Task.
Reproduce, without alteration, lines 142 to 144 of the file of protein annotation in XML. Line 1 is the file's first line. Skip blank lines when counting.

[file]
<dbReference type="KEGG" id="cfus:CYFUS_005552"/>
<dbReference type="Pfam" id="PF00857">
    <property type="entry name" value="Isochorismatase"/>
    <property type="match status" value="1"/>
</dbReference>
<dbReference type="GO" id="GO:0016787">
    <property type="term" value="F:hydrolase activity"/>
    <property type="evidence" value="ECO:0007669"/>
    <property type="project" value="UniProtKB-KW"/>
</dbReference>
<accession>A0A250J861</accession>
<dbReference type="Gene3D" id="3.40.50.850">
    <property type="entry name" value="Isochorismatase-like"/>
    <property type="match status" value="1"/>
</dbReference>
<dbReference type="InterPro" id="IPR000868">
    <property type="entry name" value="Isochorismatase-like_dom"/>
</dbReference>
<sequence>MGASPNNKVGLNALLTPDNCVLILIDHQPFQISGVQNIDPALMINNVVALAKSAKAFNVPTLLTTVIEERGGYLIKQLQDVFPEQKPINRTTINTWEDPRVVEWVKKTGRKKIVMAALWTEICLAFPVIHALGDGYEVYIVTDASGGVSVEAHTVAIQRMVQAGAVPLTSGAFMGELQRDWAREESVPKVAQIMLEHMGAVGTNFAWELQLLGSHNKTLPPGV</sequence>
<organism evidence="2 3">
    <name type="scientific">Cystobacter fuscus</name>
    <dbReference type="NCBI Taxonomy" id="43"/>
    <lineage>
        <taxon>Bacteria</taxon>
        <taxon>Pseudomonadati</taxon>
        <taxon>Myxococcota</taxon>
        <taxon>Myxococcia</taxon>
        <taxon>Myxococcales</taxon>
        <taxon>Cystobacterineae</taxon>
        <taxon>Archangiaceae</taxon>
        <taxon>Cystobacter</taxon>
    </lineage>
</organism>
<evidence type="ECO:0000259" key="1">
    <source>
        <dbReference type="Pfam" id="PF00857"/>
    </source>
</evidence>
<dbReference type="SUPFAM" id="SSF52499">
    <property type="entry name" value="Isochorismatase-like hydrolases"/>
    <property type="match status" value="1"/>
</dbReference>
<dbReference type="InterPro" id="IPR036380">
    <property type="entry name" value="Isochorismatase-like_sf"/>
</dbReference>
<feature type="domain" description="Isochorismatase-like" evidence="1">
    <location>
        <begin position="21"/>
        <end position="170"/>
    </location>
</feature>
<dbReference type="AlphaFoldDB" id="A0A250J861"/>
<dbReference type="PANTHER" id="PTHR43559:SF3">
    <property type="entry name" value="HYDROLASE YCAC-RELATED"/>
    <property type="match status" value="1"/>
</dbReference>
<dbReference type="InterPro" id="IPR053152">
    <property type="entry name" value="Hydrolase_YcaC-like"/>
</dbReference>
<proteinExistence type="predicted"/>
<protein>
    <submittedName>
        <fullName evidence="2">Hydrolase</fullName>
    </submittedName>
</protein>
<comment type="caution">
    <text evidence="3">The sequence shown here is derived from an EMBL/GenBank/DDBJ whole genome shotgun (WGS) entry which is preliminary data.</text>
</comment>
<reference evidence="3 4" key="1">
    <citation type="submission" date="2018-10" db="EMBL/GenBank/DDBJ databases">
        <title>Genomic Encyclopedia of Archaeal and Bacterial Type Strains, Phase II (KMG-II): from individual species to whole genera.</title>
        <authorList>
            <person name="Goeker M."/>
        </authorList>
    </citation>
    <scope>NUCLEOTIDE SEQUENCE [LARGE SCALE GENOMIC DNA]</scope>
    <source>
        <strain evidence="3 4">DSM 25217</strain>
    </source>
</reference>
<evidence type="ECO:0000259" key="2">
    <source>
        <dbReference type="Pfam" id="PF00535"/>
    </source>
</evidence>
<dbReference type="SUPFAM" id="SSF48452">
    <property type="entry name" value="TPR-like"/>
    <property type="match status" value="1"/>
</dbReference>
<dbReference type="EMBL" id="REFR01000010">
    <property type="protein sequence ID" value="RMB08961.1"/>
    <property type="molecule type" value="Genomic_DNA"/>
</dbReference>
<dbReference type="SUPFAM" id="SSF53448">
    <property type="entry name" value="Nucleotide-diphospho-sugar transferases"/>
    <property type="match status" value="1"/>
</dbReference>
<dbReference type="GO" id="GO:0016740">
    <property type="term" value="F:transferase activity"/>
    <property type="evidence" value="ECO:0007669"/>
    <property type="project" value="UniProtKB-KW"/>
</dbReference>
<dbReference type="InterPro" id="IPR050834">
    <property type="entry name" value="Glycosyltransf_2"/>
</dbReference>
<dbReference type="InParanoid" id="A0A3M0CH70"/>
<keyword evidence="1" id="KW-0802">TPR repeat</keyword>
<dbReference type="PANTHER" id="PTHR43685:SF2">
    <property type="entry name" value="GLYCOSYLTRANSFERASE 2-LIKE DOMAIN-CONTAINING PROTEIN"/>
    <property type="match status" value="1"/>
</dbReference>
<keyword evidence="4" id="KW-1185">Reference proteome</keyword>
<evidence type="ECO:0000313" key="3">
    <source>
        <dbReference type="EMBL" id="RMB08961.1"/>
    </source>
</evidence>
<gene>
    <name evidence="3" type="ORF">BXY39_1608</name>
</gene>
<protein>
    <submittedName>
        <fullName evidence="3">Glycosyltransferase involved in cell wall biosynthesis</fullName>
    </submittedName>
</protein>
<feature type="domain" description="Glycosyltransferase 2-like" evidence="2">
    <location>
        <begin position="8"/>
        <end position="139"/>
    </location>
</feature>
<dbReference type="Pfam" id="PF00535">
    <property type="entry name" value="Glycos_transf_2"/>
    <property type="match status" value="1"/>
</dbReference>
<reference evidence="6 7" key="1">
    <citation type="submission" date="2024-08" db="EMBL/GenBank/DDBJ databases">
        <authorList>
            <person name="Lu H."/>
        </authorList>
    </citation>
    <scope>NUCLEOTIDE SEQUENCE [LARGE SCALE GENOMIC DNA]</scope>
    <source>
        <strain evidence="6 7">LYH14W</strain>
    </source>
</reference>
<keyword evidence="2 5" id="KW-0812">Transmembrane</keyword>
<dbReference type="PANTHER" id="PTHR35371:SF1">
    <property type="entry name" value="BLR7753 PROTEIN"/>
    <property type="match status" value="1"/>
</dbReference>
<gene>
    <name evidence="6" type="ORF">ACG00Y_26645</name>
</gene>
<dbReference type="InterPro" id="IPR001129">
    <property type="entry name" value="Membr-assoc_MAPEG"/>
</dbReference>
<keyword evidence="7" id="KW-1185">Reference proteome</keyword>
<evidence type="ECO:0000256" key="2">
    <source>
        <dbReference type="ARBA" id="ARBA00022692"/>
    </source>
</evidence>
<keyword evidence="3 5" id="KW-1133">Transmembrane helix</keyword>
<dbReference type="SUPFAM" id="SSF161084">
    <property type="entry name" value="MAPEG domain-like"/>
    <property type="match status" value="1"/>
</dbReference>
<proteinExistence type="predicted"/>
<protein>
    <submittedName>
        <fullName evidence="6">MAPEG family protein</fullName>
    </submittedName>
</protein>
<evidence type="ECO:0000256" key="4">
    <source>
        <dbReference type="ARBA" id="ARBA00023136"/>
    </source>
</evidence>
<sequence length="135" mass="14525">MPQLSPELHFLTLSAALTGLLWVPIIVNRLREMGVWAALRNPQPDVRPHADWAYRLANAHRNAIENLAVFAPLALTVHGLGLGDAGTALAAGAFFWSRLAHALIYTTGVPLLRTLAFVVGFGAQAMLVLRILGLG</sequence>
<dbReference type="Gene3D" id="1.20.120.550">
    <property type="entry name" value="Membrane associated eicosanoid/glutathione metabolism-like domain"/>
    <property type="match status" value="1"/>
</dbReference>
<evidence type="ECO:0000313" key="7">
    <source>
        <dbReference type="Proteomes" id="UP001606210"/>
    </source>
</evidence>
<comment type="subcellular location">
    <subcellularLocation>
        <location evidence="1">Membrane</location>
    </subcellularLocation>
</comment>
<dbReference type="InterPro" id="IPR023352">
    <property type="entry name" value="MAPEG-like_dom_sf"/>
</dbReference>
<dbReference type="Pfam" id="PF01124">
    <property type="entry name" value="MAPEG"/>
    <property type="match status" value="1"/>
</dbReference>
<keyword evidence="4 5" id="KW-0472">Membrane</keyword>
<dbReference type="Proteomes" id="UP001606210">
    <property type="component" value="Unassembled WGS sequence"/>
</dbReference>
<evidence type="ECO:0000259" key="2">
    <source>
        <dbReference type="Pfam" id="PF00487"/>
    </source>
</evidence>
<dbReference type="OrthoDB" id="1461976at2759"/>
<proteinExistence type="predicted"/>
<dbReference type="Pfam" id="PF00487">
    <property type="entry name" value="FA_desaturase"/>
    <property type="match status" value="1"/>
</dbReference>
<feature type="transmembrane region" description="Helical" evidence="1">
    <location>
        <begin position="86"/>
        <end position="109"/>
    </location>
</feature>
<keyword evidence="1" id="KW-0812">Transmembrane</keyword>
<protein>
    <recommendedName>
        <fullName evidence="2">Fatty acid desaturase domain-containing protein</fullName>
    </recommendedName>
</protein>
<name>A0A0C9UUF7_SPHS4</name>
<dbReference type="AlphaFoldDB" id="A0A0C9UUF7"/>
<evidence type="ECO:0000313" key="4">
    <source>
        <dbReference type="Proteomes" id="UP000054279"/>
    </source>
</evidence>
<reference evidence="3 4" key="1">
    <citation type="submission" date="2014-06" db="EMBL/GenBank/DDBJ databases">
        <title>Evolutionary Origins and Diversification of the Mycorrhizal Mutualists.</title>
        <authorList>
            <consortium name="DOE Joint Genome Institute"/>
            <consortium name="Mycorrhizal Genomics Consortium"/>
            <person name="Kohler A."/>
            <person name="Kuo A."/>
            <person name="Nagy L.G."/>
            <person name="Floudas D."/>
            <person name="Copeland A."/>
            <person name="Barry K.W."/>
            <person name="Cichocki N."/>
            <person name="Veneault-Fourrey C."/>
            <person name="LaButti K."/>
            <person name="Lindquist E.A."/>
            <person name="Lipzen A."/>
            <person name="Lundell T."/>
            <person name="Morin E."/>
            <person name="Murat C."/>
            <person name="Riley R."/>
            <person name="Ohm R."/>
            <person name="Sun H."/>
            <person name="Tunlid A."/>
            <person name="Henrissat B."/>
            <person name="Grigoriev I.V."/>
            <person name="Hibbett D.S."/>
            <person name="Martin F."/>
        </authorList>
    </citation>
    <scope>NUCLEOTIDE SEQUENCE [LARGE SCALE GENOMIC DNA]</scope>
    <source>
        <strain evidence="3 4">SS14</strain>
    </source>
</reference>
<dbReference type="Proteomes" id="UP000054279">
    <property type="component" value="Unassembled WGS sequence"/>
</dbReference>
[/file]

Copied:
    <scope>NUCLEOTIDE SEQUENCE [LARGE SCALE GENOMIC DNA]</scope>
    <source>
        <strain evidence="6 7">LYH14W</strain>